Part of the appeal of travelling is breaking outside your daily routine and comfort zone. Meeting new people, trying new food, seeing new sights are all part of the journey — but with all this newness you’re bound to get a bit confused. It isn’t an “if”, it’s a “when.”
Don’t shy away from these confounding experiences. Instead, find and learn from the lessons within them. There are many learnings you can receive from travel and the short-lived confusion it can create.
Here are 4 times travel dumbfounded me and created a learning opportunity:
1.) Learn Basic Expressions
Language barriers can definitely appear when travelling. Sure lots of people speak English across the globe, but it isn’t a given. Expecting people in a foreign country to know how to speak in English is a bit entitled and not very culturally sensitive.
When I travelled to the African country of Zambia there were countless dialectics. I was often lost with the confluence of languages spoken in public places. I realized I wasn’t going to learn the languages outright but I could learn basic expressions to show good will and a desire to be a part of the community.
I made sure to learn greetings and salutations as well as simple questions. It went a long way in my interactions with people in shops, restaurants and on public transit.
2.) Learn to Ask for Help
Problem-solving is a big part of travel. You have to familiarize yourself with brand new places that are totally foreign to you. A blank slate. That means navigating public transit or train station and finding your hotel or that famous landmark are all puzzles to be solved but you don’t need to do it alone.
You can ask for help.
I remember when I arrived in Barcelona, Spain, it had been a long day of travel just getting there. By the time I arrived I was exhausted but the problem solving wasn’t over. I got turned around in the train station, not knowing which direction.
I finally put my pride aside and asked a person on the platform for help. They helped me make sense of the map and I was able to find my accommodations.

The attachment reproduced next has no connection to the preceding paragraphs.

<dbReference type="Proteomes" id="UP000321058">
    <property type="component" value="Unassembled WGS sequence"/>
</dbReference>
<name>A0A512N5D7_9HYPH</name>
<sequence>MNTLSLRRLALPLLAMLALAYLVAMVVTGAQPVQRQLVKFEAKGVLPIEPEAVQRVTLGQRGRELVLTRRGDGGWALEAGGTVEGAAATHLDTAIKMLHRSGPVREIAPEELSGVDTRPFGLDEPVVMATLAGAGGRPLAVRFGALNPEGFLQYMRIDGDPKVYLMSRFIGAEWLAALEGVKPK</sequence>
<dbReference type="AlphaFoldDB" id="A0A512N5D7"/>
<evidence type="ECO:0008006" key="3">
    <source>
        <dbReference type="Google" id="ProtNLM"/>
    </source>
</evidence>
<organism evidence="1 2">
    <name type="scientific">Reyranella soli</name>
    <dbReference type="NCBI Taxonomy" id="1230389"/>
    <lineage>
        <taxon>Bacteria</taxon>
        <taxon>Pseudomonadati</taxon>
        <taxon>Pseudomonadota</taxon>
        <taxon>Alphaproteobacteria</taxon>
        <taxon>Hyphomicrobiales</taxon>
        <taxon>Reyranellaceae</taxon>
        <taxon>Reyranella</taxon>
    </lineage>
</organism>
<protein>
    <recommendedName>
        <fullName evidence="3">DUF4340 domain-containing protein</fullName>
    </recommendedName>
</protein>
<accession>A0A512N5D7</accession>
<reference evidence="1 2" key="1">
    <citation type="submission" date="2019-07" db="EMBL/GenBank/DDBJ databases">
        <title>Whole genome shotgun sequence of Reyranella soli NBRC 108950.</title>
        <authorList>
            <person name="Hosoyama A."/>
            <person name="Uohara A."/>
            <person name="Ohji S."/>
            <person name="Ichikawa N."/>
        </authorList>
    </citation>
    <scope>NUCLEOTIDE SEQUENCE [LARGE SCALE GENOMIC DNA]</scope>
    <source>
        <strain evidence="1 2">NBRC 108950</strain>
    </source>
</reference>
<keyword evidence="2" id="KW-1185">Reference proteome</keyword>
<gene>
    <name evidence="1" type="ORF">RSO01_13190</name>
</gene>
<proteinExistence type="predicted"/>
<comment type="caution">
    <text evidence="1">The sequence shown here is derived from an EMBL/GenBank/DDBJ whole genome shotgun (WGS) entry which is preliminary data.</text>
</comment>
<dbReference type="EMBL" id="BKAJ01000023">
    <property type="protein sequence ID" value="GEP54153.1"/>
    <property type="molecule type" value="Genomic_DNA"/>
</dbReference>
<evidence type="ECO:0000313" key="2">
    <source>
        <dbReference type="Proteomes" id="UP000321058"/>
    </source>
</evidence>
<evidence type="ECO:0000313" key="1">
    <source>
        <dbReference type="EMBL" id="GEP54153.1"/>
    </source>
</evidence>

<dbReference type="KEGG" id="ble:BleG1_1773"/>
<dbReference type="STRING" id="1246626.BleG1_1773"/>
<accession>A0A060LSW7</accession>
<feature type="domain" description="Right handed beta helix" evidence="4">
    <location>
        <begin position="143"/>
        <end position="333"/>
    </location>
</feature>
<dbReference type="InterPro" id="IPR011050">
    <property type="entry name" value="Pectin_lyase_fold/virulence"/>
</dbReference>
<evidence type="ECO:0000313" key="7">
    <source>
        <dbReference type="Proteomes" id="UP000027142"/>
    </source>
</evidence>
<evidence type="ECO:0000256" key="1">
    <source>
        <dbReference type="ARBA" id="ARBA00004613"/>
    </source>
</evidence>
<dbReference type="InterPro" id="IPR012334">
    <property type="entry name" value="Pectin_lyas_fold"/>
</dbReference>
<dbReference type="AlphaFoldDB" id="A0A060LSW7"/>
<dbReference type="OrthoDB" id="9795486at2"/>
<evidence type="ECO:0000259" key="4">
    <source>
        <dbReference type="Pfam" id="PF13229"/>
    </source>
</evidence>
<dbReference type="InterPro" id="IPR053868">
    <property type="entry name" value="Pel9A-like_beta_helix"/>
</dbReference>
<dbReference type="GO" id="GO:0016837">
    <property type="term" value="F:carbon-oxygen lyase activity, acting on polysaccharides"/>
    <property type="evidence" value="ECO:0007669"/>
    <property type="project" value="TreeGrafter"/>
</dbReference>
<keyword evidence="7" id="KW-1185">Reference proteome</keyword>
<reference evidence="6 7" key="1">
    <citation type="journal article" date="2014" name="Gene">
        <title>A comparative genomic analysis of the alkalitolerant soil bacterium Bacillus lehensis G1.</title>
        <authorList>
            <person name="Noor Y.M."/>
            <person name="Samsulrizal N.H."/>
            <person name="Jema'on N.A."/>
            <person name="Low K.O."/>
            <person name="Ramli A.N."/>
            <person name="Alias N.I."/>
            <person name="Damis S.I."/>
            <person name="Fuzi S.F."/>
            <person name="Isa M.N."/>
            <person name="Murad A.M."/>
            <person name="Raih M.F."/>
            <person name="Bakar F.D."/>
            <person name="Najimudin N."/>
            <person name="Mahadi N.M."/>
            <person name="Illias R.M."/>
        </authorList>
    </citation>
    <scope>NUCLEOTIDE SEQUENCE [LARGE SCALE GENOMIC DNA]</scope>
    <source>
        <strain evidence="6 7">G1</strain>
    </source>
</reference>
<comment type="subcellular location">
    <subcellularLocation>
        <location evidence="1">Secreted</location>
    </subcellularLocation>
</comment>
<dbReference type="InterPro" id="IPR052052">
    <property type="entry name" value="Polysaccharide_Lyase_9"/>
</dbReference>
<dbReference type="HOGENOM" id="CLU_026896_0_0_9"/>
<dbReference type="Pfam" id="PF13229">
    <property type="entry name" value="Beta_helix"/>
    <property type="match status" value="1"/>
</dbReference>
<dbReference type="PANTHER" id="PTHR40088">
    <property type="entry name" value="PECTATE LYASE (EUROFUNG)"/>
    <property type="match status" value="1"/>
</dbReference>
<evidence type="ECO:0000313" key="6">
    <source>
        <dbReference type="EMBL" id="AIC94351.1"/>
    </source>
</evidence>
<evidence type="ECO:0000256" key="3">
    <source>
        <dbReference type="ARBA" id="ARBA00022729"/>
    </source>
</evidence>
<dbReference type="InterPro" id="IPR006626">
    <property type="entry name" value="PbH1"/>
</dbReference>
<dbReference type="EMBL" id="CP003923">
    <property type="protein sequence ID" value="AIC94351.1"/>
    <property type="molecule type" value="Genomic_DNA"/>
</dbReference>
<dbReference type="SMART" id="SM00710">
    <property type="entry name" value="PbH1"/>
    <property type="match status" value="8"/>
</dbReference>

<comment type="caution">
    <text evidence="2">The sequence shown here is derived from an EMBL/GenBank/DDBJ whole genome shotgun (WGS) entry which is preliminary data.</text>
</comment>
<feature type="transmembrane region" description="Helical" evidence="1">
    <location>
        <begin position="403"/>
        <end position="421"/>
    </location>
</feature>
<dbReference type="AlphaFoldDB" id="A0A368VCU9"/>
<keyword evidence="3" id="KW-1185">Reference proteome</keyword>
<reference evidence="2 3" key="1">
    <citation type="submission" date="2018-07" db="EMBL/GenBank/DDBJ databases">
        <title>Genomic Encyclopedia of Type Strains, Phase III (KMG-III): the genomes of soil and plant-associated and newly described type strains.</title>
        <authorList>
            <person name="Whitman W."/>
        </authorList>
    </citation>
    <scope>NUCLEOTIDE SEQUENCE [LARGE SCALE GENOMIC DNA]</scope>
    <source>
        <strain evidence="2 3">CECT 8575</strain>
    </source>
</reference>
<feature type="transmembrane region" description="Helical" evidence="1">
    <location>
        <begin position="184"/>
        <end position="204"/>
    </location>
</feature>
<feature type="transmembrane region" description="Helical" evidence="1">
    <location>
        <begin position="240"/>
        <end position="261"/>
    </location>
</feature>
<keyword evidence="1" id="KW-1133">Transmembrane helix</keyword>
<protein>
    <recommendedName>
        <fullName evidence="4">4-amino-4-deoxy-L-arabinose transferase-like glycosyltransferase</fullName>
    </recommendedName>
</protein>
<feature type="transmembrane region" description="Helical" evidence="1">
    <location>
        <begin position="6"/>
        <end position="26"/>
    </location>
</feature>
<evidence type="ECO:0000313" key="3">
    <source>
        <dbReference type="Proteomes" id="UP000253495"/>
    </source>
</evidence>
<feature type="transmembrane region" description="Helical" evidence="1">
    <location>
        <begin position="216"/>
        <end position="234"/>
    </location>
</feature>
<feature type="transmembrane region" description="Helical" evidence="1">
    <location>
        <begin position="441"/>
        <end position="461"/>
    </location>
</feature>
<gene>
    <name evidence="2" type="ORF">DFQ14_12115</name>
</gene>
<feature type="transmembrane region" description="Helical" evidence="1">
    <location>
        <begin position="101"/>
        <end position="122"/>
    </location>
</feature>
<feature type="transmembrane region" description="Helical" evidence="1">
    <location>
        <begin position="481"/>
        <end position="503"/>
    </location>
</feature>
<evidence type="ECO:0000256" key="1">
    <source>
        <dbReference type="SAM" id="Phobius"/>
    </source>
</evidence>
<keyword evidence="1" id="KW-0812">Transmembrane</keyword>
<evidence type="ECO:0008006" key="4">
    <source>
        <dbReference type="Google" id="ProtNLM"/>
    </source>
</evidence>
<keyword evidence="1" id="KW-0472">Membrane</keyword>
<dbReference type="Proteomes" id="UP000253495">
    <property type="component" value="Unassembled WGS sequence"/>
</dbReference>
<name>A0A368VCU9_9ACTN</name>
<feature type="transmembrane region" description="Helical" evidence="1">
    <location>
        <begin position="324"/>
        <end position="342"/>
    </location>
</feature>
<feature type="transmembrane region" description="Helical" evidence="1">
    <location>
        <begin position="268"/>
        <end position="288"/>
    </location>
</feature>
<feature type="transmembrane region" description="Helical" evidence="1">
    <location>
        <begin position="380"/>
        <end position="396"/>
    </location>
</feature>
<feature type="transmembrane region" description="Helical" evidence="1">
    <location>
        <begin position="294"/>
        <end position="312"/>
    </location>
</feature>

I learned that I wasn’t alone and there is strength and power in asking for help, and admitting I don’t know.
3.) Learn to have Extra Cash
Using credit and bank cards while travelling can seem like the easier way to go as it calculates the exchange rate for you and you don’t need to worry about having money on you. Plus it prevents confusion when needing to figure out which coin or bill is for what.
However, having a little bit of spending money on hand is helpful. You don’t need a wad of it, just a little.
This little bit of cash will allow you to pay for many small purchases, such as transit or cab fares or road tolls along highways.
When I was in New York City I had been walking all day long. I didn’t want to navigate the subway again that day plus my feet hurt and I just wanted to get back to my hotel. I was able to flag a cab, pay with the change I had in my change purse and put my feet up as soon as I got into my room.
4.) Learn to Pack Lightly
It’s essential to have what you need when you’re travelling but if you overpack you won’t be able to find what you need when you need it and it will be hard to keep track of what you have.
You can cut down on this confusion by bringing only the essentials. When I backpacked in Europe, I ended up being so frustrated with myself because I brought so many clothing options.
Who was going to see me from one day to the next?! No one else other than me. I couldn’t keep all of my belongings organized in my pack and I hardly wore any of it, despite hauling it across Spain, France, Germany, the Czech Republic and Italy.
I regretted it the whole way but I learned to pack light. I now only take a few favourite things that are versatile and can be washed in the sink at the hotel and dried overnight.
Travelling is a great way to learn about yourself. The surprises and problem-solving it provides are truly priceless. You can become turned around and outright confused but it is a learning opportunity that if you choose to glean something from it.